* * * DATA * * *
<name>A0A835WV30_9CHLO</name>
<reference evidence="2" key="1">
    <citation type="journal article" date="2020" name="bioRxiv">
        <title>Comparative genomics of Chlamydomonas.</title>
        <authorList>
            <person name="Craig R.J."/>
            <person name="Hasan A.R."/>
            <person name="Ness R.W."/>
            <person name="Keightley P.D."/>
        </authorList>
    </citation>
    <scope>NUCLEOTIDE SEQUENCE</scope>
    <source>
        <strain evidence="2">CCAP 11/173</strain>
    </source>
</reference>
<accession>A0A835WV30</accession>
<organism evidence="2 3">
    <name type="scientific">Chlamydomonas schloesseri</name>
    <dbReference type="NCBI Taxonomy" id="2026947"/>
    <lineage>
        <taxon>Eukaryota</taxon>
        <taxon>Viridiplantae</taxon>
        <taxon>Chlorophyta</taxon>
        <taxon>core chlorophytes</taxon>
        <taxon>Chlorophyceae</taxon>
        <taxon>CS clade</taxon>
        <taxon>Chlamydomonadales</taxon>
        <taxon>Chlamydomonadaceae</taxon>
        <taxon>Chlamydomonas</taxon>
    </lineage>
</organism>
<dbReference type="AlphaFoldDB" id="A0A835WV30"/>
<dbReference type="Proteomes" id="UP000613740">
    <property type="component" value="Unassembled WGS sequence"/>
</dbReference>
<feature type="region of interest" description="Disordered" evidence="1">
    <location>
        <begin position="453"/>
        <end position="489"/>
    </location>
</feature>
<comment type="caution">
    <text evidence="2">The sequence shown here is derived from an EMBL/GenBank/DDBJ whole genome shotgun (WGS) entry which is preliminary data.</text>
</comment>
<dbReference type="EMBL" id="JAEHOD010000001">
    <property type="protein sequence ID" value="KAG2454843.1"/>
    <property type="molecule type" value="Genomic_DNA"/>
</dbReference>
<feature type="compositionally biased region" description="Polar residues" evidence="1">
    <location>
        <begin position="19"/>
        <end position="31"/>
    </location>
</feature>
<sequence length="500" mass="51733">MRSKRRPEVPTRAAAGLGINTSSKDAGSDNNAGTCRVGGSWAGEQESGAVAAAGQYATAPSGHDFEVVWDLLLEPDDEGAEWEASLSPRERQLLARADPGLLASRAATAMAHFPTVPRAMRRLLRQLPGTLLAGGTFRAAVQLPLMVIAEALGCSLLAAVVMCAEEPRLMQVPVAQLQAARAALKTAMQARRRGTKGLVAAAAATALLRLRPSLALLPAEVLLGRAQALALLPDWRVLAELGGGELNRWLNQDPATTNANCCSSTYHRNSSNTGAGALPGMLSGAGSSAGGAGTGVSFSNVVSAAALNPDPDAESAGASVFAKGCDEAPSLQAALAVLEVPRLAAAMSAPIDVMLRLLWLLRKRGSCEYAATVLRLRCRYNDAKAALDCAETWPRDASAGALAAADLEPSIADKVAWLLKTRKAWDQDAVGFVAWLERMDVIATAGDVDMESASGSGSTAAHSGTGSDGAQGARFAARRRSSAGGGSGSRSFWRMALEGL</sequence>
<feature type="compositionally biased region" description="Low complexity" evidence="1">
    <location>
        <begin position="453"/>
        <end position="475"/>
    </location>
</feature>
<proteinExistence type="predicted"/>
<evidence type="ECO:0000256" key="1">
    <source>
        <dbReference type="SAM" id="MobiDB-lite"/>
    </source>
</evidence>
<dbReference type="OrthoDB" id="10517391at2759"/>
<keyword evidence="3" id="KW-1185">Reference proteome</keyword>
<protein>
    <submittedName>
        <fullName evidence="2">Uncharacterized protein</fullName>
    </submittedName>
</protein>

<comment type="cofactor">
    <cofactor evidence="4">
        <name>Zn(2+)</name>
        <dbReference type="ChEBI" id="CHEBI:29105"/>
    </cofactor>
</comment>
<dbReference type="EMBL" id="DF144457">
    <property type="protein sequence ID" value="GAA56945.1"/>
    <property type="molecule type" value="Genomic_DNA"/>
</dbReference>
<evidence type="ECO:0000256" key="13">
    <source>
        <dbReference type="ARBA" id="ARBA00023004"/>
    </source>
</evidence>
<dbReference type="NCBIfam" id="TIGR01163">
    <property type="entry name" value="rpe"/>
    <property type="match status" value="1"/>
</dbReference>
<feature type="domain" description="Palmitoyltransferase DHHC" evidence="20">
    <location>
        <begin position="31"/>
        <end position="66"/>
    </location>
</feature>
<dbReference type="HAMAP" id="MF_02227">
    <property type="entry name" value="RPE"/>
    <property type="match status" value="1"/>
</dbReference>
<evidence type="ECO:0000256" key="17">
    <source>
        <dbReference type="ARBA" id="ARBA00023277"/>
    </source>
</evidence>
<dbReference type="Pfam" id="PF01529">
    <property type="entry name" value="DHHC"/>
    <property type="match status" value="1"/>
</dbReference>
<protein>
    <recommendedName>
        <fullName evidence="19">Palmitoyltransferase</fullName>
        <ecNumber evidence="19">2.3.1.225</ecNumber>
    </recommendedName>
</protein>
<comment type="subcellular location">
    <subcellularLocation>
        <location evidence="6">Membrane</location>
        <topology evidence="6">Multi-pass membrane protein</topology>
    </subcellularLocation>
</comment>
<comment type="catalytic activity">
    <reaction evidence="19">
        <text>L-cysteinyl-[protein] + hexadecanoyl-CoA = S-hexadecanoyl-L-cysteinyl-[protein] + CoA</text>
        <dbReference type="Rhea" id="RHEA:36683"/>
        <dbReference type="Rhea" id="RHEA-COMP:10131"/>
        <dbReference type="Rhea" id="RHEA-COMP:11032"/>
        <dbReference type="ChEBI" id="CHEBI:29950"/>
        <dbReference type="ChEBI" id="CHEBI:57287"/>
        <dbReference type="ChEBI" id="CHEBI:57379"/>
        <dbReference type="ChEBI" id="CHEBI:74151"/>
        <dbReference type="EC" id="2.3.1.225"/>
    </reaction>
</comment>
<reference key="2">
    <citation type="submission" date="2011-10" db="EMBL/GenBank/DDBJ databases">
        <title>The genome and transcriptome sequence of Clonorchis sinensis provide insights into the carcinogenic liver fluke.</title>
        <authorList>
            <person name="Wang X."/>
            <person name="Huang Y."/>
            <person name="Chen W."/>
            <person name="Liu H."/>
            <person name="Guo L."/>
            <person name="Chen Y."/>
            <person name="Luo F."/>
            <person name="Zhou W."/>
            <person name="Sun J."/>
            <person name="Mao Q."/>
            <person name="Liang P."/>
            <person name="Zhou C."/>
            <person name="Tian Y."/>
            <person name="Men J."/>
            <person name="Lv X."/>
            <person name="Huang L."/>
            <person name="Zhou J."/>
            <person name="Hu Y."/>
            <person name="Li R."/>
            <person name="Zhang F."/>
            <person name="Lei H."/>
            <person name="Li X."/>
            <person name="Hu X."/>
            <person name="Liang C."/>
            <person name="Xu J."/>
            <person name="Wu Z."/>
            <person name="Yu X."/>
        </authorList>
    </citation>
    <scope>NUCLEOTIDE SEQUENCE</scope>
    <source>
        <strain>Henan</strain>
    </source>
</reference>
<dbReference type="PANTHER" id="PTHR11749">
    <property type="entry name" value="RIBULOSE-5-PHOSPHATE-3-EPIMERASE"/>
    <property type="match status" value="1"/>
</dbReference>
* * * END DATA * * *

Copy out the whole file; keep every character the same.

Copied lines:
<name>A0A835WV30_9CHLO</name>
<reference evidence="2" key="1">
    <citation type="journal article" date="2020" name="bioRxiv">
        <title>Comparative genomics of Chlamydomonas.</title>
        <authorList>
            <person name="Craig R.J."/>
            <person name="Hasan A.R."/>
            <person name="Ness R.W."/>
            <person name="Keightley P.D."/>
        </authorList>
    </citation>
    <scope>NUCLEOTIDE SEQUENCE</scope>
    <source>
        <strain evidence="2">CCAP 11/173</strain>
    </source>
</reference>
<accession>A0A835WV30</accession>
<organism evidence="2 3">
    <name type="scientific">Chlamydomonas schloesseri</name>
    <dbReference type="NCBI Taxonomy" id="2026947"/>
    <lineage>
        <taxon>Eukaryota</taxon>
        <taxon>Viridiplantae</taxon>
        <taxon>Chlorophyta</taxon>
        <taxon>core chlorophytes</taxon>
        <taxon>Chlorophyceae</taxon>
        <taxon>CS clade</taxon>
        <taxon>Chlamydomonadales</taxon>
        <taxon>Chlamydomonadaceae</taxon>
        <taxon>Chlamydomonas</taxon>
    </lineage>
</organism>
<dbReference type="AlphaFoldDB" id="A0A835WV30"/>
<dbReference type="Proteomes" id="UP000613740">
    <property type="component" value="Unassembled WGS sequence"/>
</dbReference>
<feature type="region of interest" description="Disordered" evidence="1">
    <location>
        <begin position="453"/>
        <end position="489"/>
    </location>
</feature>
<comment type="caution">
    <text evidence="2">The sequence shown here is derived from an EMBL/GenBank/DDBJ whole genome shotgun (WGS) entry which is preliminary data.</text>
</comment>
<dbReference type="EMBL" id="JAEHOD010000001">
    <property type="protein sequence ID" value="KAG2454843.1"/>
    <property type="molecule type" value="Genomic_DNA"/>
</dbReference>
<feature type="compositionally biased region" description="Polar residues" evidence="1">
    <location>
        <begin position="19"/>
        <end position="31"/>
    </location>
</feature>
<sequence length="500" mass="51733">MRSKRRPEVPTRAAAGLGINTSSKDAGSDNNAGTCRVGGSWAGEQESGAVAAAGQYATAPSGHDFEVVWDLLLEPDDEGAEWEASLSPRERQLLARADPGLLASRAATAMAHFPTVPRAMRRLLRQLPGTLLAGGTFRAAVQLPLMVIAEALGCSLLAAVVMCAEEPRLMQVPVAQLQAARAALKTAMQARRRGTKGLVAAAAATALLRLRPSLALLPAEVLLGRAQALALLPDWRVLAELGGGELNRWLNQDPATTNANCCSSTYHRNSSNTGAGALPGMLSGAGSSAGGAGTGVSFSNVVSAAALNPDPDAESAGASVFAKGCDEAPSLQAALAVLEVPRLAAAMSAPIDVMLRLLWLLRKRGSCEYAATVLRLRCRYNDAKAALDCAETWPRDASAGALAAADLEPSIADKVAWLLKTRKAWDQDAVGFVAWLERMDVIATAGDVDMESASGSGSTAAHSGTGSDGAQGARFAARRRSSAGGGSGSRSFWRMALEGL</sequence>
<feature type="compositionally biased region" description="Low complexity" evidence="1">
    <location>
        <begin position="453"/>
        <end position="475"/>
    </location>
</feature>
<proteinExistence type="predicted"/>
<evidence type="ECO:0000256" key="1">
    <source>
        <dbReference type="SAM" id="MobiDB-lite"/>
    </source>
</evidence>
<dbReference type="OrthoDB" id="10517391at2759"/>
<keyword evidence="3" id="KW-1185">Reference proteome</keyword>
<protein>
    <submittedName>
        <fullName evidence="2">Uncharacterized protein</fullName>
    </submittedName>
</protein>

<comment type="cofactor">
    <cofactor evidence="4">
        <name>Zn(2+)</name>
        <dbReference type="ChEBI" id="CHEBI:29105"/>
    </cofactor>
</comment>
<dbReference type="EMBL" id="DF144457">
    <property type="protein sequence ID" value="GAA56945.1"/>
    <property type="molecule type" value="Genomic_DNA"/>
</dbReference>
<evidence type="ECO:0000256" key="13">
    <source>
        <dbReference type="ARBA" id="ARBA00023004"/>
    </source>
</evidence>
<dbReference type="NCBIfam" id="TIGR01163">
    <property type="entry name" value="rpe"/>
    <property type="match status" value="1"/>
</dbReference>
<feature type="domain" description="Palmitoyltransferase DHHC" evidence="20">
    <location>
        <begin position="31"/>
        <end position="66"/>
    </location>
</feature>
<dbReference type="HAMAP" id="MF_02227">
    <property type="entry name" value="RPE"/>
    <property type="match status" value="1"/>
</dbReference>
<evidence type="ECO:0000256" key="17">
    <source>
        <dbReference type="ARBA" id="ARBA00023277"/>
    </source>
</evidence>
<dbReference type="Pfam" id="PF01529">
    <property type="entry name" value="DHHC"/>
    <property type="match status" value="1"/>
</dbReference>
<protein>
    <recommendedName>
        <fullName evidence="19">Palmitoyltransferase</fullName>
        <ecNumber evidence="19">2.3.1.225</ecNumber>
    </recommendedName>
</protein>
<comment type="subcellular location">
    <subcellularLocation>
        <location evidence="6">Membrane</location>
        <topology evidence="6">Multi-pass membrane protein</topology>
    </subcellularLocation>
</comment>
<comment type="catalytic activity">
    <reaction evidence="19">
        <text>L-cysteinyl-[protein] + hexadecanoyl-CoA = S-hexadecanoyl-L-cysteinyl-[protein] + CoA</text>
        <dbReference type="Rhea" id="RHEA:36683"/>
        <dbReference type="Rhea" id="RHEA-COMP:10131"/>
        <dbReference type="Rhea" id="RHEA-COMP:11032"/>
        <dbReference type="ChEBI" id="CHEBI:29950"/>
        <dbReference type="ChEBI" id="CHEBI:57287"/>
        <dbReference type="ChEBI" id="CHEBI:57379"/>
        <dbReference type="ChEBI" id="CHEBI:74151"/>
        <dbReference type="EC" id="2.3.1.225"/>
    </reaction>
</comment>
<reference key="2">
    <citation type="submission" date="2011-10" db="EMBL/GenBank/DDBJ databases">
        <title>The genome and transcriptome sequence of Clonorchis sinensis provide insights into the carcinogenic liver fluke.</title>
        <authorList>
            <person name="Wang X."/>
            <person name="Huang Y."/>
            <person name="Chen W."/>
            <person name="Liu H."/>
            <person name="Guo L."/>
            <person name="Chen Y."/>
            <person name="Luo F."/>
            <person name="Zhou W."/>
            <person name="Sun J."/>
            <person name="Mao Q."/>
            <person name="Liang P."/>
            <person name="Zhou C."/>
            <person name="Tian Y."/>
            <person name="Men J."/>
            <person name="Lv X."/>
            <person name="Huang L."/>
            <person name="Zhou J."/>
            <person name="Hu Y."/>
            <person name="Li R."/>
            <person name="Zhang F."/>
            <person name="Lei H."/>
            <person name="Li X."/>
            <person name="Hu X."/>
            <person name="Liang C."/>
            <person name="Xu J."/>
            <person name="Wu Z."/>
            <person name="Yu X."/>
        </authorList>
    </citation>
    <scope>NUCLEOTIDE SEQUENCE</scope>
    <source>
        <strain>Henan</strain>
    </source>
</reference>
<dbReference type="PANTHER" id="PTHR11749">
    <property type="entry name" value="RIBULOSE-5-PHOSPHATE-3-EPIMERASE"/>
    <property type="match status" value="1"/>
</dbReference>